As it currently stands, “Indigenous Peoples’ Day” exists as more of a counter-celebration to Columbus Day than it does to pay tribute to Native American history. The demonstrations that take place are usually not parades, but protests. They are not celebratory, but cynical, with the main purpose of tearing down Christopher Columbus’ legacy by scrapping all mentions of the great explorer from society. The consequences of this, whether intended or not, is the removal of a holiday that was established to give Italian Americans a sense of pride and belonging after their contributions were overlooked for far too long, the same recognition that Native Americans appear to be fighting for with their relentless push for Indigenous Peoples’ Day.
However, why does it have to be either-or? This type of counter-celebration that aims to hold two holidays on one day of the year acts to cheapen the observance of each, creating the need for a solution.
If only another day seemed appropriate to celebrate Native American heritage…
Well, today marks the annual celebration of Native American Heritage Day. President George W. Bush introduced the civil holiday in 2008 when he designated the Friday after Thanksgiving as a day to honor Native Americans in the United States. The Native American Heritage Day Act of 2008 specifically calls for an enhanced “understanding of Native Americans by providing curricula and classroom instruction focusing on the achievements and contributions of Native Americans to the Nation.” While this holiday is not universally known, it could bring an end to the perpetual controversy surrounding Columbus Day vs. Indigenous Peoples’ Day and give the Italian American community the opportunity to celebrate their heritage and achievements that they deserve.
Leveraging the Friday after Thanksgiving instead of the second Monday of October as the annual period to celebrate the achievements of Native Americans makes sense for several reasons. Not only would it no longer put two communities at odds with one another over the celebration of their culture, but making this change would ensure that each holiday falls in the respective month that is designated to that group. November has been known as Native American Heritage Month since 1990, while October has been historically known as Italian American Heritage Month to coincide with the celebration of Columbus Day since 1989.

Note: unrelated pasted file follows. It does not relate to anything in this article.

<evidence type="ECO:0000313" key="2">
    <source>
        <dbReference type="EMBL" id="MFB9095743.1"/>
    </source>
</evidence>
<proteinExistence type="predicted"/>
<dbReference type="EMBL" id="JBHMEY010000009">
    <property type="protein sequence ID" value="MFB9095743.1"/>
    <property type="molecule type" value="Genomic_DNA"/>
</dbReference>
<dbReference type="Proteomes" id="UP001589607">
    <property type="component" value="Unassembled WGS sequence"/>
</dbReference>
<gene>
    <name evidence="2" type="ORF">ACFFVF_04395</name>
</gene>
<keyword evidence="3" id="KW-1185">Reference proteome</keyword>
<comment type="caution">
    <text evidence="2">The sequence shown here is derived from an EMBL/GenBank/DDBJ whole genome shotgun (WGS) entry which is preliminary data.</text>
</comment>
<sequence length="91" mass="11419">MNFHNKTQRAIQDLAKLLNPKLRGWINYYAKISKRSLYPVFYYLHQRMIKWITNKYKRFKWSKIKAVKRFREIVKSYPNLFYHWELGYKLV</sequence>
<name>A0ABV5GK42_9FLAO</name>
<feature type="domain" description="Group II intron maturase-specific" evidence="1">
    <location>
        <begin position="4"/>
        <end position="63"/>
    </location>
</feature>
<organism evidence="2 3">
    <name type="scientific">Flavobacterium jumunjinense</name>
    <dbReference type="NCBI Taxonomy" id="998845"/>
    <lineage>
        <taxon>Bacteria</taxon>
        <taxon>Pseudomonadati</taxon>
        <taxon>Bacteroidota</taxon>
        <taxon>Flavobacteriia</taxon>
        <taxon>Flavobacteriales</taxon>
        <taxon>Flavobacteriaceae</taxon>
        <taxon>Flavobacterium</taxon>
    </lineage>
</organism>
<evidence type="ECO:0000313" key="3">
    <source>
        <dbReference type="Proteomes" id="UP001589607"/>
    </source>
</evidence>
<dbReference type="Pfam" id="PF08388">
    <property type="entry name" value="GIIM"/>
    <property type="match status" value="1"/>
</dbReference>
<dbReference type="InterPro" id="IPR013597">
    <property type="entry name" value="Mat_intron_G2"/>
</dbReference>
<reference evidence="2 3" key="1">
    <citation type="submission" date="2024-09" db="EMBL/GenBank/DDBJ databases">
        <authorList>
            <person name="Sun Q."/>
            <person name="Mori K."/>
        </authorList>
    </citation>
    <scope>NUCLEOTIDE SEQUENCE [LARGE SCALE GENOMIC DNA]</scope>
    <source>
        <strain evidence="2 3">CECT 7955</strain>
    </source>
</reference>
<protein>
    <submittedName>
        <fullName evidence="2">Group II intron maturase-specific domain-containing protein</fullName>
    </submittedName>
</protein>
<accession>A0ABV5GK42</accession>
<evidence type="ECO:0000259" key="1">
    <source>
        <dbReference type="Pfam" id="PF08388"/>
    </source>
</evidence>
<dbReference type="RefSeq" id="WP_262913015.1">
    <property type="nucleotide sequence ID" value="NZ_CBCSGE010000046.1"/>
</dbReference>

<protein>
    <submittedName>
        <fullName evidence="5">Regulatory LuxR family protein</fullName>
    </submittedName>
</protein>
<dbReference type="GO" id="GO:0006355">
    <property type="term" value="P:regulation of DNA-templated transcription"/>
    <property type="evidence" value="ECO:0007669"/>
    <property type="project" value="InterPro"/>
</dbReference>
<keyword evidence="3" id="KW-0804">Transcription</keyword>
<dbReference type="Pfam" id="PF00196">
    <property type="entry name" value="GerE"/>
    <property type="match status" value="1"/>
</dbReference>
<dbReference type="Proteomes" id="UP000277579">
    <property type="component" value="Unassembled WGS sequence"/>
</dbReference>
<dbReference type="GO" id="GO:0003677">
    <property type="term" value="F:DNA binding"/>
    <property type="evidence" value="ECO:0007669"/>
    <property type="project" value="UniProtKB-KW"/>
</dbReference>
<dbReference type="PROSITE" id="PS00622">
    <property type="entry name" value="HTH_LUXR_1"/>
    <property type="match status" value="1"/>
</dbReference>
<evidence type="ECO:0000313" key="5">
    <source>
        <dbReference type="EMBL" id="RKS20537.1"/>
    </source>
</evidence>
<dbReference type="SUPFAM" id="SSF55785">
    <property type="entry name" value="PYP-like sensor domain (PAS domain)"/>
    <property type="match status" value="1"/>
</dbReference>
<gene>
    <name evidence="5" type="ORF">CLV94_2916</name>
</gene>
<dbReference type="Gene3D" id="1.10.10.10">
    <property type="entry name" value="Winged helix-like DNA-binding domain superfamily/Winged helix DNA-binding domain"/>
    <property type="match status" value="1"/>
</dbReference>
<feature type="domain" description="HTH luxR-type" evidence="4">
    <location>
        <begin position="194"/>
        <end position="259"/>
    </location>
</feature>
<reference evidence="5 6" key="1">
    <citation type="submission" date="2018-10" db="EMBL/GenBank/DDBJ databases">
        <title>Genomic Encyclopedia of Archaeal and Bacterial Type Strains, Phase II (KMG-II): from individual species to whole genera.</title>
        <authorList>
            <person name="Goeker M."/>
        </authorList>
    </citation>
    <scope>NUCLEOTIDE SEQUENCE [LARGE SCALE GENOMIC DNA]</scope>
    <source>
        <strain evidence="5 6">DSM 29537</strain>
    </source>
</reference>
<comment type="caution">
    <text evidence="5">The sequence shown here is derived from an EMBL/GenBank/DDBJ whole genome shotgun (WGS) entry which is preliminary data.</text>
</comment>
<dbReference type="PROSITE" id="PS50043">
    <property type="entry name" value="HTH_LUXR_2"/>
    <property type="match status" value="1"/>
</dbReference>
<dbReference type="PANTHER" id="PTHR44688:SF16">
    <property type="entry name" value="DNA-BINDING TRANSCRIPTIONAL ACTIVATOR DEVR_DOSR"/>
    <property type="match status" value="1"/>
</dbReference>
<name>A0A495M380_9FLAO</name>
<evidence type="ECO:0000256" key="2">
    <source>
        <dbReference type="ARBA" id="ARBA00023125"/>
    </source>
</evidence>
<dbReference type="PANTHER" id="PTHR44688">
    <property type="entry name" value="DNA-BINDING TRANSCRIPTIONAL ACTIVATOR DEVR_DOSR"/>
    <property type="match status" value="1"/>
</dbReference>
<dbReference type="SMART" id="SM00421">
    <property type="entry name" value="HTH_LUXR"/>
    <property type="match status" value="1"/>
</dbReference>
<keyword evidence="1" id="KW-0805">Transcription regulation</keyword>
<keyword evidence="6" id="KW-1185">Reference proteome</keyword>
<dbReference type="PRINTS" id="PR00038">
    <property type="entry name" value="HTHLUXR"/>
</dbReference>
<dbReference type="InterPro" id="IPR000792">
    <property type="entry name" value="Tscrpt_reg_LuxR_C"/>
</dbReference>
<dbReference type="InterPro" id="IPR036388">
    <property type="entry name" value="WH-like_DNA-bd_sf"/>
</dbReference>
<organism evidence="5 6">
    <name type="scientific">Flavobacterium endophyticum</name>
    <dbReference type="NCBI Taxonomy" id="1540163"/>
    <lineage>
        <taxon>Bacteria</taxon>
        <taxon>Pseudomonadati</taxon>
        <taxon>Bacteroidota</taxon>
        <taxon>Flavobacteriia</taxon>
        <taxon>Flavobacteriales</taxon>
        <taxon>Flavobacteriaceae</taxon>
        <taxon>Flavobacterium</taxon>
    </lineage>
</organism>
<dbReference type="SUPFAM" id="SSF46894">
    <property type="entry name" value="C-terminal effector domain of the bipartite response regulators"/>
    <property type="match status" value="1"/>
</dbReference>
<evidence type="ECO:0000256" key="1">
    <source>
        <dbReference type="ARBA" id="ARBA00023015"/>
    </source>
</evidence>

Other days of the year could make sense to celebrate native communities as well, such as August 9th (International Day of the World’s Indigenous Peoples) or the Fourth Friday in September (Native American Day).
These alternatives have been suggested by the Italian American community for decades, repeatedly making it clear that we do not oppose the celebration of Native Americans, or any other group for that matter, but feel that we equally deserve a day to celebrate our roots.
One example of a group that has suggested this is the Italian-American Defense League (IADL) which “supports honoring indigenous people on the International Day of the World’s Indigenous Peoples in August, Native American Day in September, or Native American Heritage Day on the Friday after Thanksgiving, but not on Columbus Day. Italian Americans believe in lifting others up without putting others down.”
This sentiment is further echoed by Andre DiMino, an Executive of the Italian American One Voice Coalition, who stated that Native Americans already have dedicated times to celebrate their culture on “Aug 9., the day after Thanksgiving and actually the whole month of November. So why take away such an important day to American history and especially Italian Americans?” He also believes that eliminating Columbus Day would constitute a violation of the 14th amendment, which protects American citizens from being subject to “any law which shall abridge the privileges or immunities of citizens of the United States” or being denied equal protection of the law.
As you can see, there are a plethora of holidays from August-November for Native Americans to honor their heritage. All Italian Americans desire is the chance to do the same without it being diluted by protesters who are unaware of how Columbus Day was first celebrated in 1892 in the wake of the largest mass lynching in American history perpetrated against Italians in New Orleans. This idea that removing the holiday helps fight racism utterly contradicts the foundations upon which the holiday was built. In fact, the KKK led the initial charge to dismantle the holiday due to Columbus’ Italian and Catholic background.
We can choose to either finish the KKK’s bidding in an attempt to further divide the communities within the United States or to live in harmony where all ethnic groups have an opportunity to pay homage to their roots.
The choice is ours.